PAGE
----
Butcher Shelbi Nation serves up prime cuts—and some serious meat knowledge—at Wyoming Meat Market.
How did you get into your current career?
I had recently moved back from Maine and was working in kitchens around town. At the time, I was at Cilantro helping Darren [Phan] get things back up and running. I was ready for something of my own or a change, though. I went to check out Wyoming Community Coffee when I stumbled upon the Wyoming Meat Market. At the time, I was looking at butchering programs around the country and in Italy. I started talking with Jim [Gelhausen], the owner of 41 years, and he was telling me about their whole animal Wagyu program. I asked if I could start coming on my off days to help butcher. He said yes. The rest is history.
I love the art of butchering. I love taking the whole animal and finding all the different treasures hidden among the cow. It’s a very special industry. It’s front of house and back of house in one. I get to talk to people all day about what they’re cooking, help them find unique cuts for whatever they’re looking to make for their family and friends, and I get to learn every day. It’s fulfilling. I leave everyday feeling grateful.
There aren’t a lot of women in your field, right? Does that work in your favor in any way?
I’m probably one of the few girls in the country who hangs a whole cow up every week. People are always amused when I sling around 200 pounds of meat. We do everything on four butcher blocks from the 1930s with a couple of knives and a hand saw. I like the physical challenge of it.
What’s your specialty?
Our specialty at the meat market is Wagyu. I’d like to grow that program into not only a local Wagyu program, but also an international Wagyu program. I would say my specialty is in beef because of this. In terms of butchering specialties, I’m a sucker for pulling apart the round and the chuck. I’ve got a cult following for chuck flap. It’s crazy how many people I’ve turned on to chuck flap.
What’s the best part about your job?
Jim and I have a great time at the meat market with people. It is like Cheers every day in there, so I absolutely love that. In terms of the actual job, I love playing with all the different cuts and replacing the “traditional” cut with something else. You know, you read all these cookbooks, watch all of these cooking shows and they always lead you down one path, “flank steak for fajitas,” “Chuck eye for that,” “blah blah blah,” but there is so much more to the cow than what you’ve always been told. I like when people want to learn and explore and I get to talk shop and go on this meat adventure with them.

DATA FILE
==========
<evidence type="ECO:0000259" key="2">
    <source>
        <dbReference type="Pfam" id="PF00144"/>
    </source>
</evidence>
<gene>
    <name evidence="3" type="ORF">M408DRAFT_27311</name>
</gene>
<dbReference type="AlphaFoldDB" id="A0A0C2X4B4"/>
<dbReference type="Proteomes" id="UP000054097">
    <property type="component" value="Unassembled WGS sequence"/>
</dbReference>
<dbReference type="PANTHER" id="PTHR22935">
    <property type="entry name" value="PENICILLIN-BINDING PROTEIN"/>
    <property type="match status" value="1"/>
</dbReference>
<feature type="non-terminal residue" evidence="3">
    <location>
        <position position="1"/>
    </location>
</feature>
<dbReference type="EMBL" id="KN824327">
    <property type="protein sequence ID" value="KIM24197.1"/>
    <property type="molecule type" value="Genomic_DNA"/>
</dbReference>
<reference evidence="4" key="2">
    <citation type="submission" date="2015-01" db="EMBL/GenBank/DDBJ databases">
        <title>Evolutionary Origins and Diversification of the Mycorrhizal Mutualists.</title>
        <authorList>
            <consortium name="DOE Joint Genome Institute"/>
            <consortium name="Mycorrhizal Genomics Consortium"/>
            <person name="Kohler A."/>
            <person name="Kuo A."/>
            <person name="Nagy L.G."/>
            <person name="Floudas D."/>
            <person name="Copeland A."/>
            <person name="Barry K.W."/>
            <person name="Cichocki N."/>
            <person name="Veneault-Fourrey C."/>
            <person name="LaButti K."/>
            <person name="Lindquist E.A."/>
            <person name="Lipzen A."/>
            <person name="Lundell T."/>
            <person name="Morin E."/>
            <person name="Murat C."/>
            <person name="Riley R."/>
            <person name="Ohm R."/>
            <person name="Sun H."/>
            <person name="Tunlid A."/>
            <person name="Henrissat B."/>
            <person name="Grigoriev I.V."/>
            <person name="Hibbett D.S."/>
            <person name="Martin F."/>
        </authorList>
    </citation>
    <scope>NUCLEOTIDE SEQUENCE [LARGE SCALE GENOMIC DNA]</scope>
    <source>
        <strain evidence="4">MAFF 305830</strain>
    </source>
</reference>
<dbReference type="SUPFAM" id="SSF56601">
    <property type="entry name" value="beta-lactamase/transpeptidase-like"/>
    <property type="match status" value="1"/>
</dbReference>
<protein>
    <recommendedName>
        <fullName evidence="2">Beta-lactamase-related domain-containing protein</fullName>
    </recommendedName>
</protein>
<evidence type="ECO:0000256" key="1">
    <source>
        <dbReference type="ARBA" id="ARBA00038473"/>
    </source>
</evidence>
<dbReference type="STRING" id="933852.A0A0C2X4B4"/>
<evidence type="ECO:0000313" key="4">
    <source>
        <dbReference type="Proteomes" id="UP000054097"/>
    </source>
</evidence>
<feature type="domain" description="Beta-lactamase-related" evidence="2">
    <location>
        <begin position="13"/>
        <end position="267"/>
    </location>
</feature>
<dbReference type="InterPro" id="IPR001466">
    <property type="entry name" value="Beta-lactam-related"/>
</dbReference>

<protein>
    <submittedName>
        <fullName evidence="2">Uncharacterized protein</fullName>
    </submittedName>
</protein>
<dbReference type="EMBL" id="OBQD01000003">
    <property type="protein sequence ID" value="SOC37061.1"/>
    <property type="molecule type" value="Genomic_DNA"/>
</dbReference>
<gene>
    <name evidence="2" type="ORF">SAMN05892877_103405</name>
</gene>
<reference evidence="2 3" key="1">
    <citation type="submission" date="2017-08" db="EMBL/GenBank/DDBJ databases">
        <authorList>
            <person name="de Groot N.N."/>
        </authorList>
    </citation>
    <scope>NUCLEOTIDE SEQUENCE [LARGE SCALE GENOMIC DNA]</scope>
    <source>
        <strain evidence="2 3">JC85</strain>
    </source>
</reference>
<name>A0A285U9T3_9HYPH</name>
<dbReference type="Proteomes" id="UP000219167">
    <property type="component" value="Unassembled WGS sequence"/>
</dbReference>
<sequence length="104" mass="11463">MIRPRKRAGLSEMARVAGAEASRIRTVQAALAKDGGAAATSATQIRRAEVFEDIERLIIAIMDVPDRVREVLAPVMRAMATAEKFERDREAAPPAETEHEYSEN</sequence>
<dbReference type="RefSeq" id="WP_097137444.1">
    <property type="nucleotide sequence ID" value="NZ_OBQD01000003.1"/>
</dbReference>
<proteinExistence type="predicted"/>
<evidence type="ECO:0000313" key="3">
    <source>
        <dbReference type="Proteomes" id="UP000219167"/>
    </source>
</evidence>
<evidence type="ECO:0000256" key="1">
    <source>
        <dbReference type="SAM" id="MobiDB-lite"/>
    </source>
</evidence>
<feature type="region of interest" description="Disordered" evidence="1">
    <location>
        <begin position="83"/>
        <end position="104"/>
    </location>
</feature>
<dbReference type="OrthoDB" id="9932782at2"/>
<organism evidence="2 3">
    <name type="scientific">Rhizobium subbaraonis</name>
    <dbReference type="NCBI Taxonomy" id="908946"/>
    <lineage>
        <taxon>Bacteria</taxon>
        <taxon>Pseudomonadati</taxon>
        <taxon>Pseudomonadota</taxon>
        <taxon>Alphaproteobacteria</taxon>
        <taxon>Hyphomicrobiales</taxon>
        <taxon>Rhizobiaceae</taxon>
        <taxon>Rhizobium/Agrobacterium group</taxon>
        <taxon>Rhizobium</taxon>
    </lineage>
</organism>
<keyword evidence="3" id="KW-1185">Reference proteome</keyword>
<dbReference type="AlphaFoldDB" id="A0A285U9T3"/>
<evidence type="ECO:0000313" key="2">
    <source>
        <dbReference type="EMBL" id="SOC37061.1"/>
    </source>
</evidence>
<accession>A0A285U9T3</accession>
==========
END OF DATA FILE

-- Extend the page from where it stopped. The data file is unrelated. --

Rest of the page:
How do you determine a good cut of meat?
It is all good. I would say nothing is bad. It all has different applications. You know, I hardly ever eat traditional steaks. I mostly eat skirt steaks, cuts out of the chuck, and flap meat. The only thing that matters is quality. We carry Wagyu and a few cuts of prime. When you buy high quality meat, everything is good. There is so much more versatility with the different cuts when you use higher grades.
What’s the most popular cut of meat at your shop?
It all depends on the season. Since we are a whole animal shop, we have tons of unique cuts people can’t get at every shop so we have people travel from all over looking for those. Some of the most popular cuts are Tomahawks and porterhouses. These are show-stopping pieces of meat that you can’t get at every shop. We sell lots of secondary cuts such as skirts, tri-tips, flanks, and flat-irons also. Everything moves though. Every week we are pushing for next week’s cattle. The goal is to sell it all.
How has the pandemic changed your work?
We have been grinding away at the shop since the pandemic took hold. We’ve been busier now than ever with people cooking at home. Catering is down, obviously, but we have been busy at the shop. I’d love to do more butcher breakdowns. Hopefully, we can start those back up soon. Also, showing people how to cook Tomahawks, dry aging, etc. I had started a meat blog before COVID, but it kind of fell off with how busy things got.
Who inspires your work?
My great grandma came over from Italy and opened a steakhouse in Illinois. She was a badass chef. Probably one of the only women run kitchens in America at the time. My grandfather started out as a butcher in the stockyards in Ft. Worth, and moved up to become the VP of Swift, a meat processor. My mom, who was a stay-at-home mom, somehow walked down the dingy path of becoming a restaurant owner when I was in eighth grade. She has owned two restaurants and a brewery. I’m inspired by their grind. Also, you know, Jim is my mentor—I admire all of the hard work and dedication he has put into this craft. Don’t tell him this, though.
Wyoming Meat Market, 513 Wyoming Ave., Wyoming, (513) 821-1304